The story in your head always finds expression in your life. But, it’s dangerous when behaviors and attitudes are based on fabrications.
He doesn’t like me.
I’m not appreciated.
They’re out to get me.
She plays favorites.
The story in your head about the behaviors and intentions of others is based on:
- Partial information.
- Assumption – in large doses.
Fabrication begin with words like, “He did that because _______. (Fill in an imagined motivation.)
Tragically, once you tell yourself a story, you believe it.
The signature file:
I attached a DeBono quote to all my emails. “Those who think they know, don’t.” It offended a boss I had many years ago. He thought I put it there for him.
I explained that the quote was attached to all my emails. He listened and chewed me out two more times. He couldn’t let go of a fabricated offense.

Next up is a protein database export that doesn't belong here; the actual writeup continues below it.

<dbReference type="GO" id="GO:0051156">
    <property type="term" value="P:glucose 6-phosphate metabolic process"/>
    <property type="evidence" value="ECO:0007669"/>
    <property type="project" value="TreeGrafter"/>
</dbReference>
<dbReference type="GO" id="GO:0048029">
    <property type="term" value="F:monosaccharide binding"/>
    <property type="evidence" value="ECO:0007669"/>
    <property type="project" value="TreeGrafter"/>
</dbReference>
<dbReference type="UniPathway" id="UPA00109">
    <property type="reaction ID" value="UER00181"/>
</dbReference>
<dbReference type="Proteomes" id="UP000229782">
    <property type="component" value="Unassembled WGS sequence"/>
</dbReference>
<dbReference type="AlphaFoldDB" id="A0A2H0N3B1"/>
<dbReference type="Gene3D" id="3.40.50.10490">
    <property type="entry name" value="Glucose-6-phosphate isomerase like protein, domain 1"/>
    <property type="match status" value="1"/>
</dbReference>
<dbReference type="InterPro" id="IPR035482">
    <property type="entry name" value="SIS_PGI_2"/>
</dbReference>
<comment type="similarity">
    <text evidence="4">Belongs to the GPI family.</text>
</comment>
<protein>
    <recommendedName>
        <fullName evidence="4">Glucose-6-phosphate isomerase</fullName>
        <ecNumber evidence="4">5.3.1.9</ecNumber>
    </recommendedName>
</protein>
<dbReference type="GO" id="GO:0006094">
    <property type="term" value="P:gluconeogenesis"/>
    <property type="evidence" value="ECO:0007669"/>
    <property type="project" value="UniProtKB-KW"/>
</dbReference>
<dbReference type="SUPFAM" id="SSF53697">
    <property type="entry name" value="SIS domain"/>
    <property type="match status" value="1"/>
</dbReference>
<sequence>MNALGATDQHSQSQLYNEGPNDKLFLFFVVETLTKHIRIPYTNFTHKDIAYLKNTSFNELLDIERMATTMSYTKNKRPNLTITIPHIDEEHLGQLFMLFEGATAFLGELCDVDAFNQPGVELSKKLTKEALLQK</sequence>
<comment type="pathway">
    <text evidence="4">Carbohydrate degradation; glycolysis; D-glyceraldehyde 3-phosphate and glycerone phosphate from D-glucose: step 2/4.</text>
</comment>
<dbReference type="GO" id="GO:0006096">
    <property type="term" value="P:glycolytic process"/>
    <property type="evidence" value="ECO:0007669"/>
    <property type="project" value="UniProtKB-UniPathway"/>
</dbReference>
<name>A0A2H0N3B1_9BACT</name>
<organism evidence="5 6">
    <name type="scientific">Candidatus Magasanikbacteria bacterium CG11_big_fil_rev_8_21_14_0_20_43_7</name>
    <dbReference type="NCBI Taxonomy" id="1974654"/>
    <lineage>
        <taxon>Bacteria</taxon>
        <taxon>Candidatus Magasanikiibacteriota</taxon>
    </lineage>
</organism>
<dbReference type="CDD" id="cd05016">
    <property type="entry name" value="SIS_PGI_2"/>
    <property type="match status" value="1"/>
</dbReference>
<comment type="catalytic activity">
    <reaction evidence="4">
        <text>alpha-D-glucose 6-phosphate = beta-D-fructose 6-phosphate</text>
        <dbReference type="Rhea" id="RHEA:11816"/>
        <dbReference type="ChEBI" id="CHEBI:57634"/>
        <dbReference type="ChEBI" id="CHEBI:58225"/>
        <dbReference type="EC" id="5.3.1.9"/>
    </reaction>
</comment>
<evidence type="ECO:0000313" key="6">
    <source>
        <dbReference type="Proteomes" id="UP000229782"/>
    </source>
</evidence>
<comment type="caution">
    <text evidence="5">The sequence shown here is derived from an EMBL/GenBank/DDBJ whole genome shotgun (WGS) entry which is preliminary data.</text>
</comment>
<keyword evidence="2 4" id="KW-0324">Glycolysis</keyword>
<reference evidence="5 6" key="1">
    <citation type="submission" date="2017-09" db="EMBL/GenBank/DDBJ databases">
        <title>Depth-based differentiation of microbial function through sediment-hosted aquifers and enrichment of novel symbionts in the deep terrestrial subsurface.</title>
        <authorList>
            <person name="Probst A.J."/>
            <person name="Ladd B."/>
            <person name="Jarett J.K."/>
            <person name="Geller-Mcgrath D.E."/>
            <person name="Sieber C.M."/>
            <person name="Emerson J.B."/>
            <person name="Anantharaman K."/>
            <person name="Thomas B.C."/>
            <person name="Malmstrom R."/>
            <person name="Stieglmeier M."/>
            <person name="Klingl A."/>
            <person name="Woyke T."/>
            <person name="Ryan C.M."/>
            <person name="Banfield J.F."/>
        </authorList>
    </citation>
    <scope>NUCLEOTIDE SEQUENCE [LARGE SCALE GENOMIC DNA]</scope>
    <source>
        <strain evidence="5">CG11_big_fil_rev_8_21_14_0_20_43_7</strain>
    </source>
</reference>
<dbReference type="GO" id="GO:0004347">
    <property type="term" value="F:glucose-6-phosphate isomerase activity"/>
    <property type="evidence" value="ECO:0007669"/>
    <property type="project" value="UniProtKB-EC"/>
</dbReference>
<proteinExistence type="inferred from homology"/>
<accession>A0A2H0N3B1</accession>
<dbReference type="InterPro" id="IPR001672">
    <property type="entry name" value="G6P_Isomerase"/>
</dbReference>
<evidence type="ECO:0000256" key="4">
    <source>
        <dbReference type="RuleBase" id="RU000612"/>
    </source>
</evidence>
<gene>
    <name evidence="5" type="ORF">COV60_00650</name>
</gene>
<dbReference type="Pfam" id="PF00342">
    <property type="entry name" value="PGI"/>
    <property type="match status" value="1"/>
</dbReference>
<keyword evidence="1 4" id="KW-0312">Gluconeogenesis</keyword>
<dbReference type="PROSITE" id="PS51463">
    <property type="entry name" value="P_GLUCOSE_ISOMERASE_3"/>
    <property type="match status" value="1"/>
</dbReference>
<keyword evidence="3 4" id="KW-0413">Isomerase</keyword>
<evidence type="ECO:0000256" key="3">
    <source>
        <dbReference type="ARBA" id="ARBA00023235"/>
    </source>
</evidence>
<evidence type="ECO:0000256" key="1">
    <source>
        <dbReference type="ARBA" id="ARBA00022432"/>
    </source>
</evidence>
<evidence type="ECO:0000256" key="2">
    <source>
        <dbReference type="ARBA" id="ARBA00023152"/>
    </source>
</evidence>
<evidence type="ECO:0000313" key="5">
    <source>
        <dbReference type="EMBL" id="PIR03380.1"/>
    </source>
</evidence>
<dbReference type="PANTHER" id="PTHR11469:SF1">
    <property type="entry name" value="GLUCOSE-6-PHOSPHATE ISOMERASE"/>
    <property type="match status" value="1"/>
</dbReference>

Combine my quote with the cocky attitude I had and it’s easy to arrive at the conclusion that I thought my boss was incompetent or worse.
Assumptions are unopened windows that foolish birds fly into, and their broken bodies are evidence gathered too late. Bryan Davis
I stopped attaching the DeBono quote to my emails!
- Limit perceptions.
- Invite judgments.
- Establish conclusions.
The story in your head – about others – sets the direction of relationships.
Hold your tongue. Open your heart. Delay conclusions.
- Stay courageously curious.
- Suspend judgement and listen. Listening requires the suspension of judgment.
- State the obvious. The obvious isn’t as obvious as you think.
- Dare to be wrong.
- Reveal intentions. Explain how you’re seeking the highest good of others in concrete terms.
- Tell yourself positive stories until you validate a negative.
- Make agreements with colleagues and co-workers that you’ll assume the best, unless proven otherwise.
How can leaders manage the stories in their heads?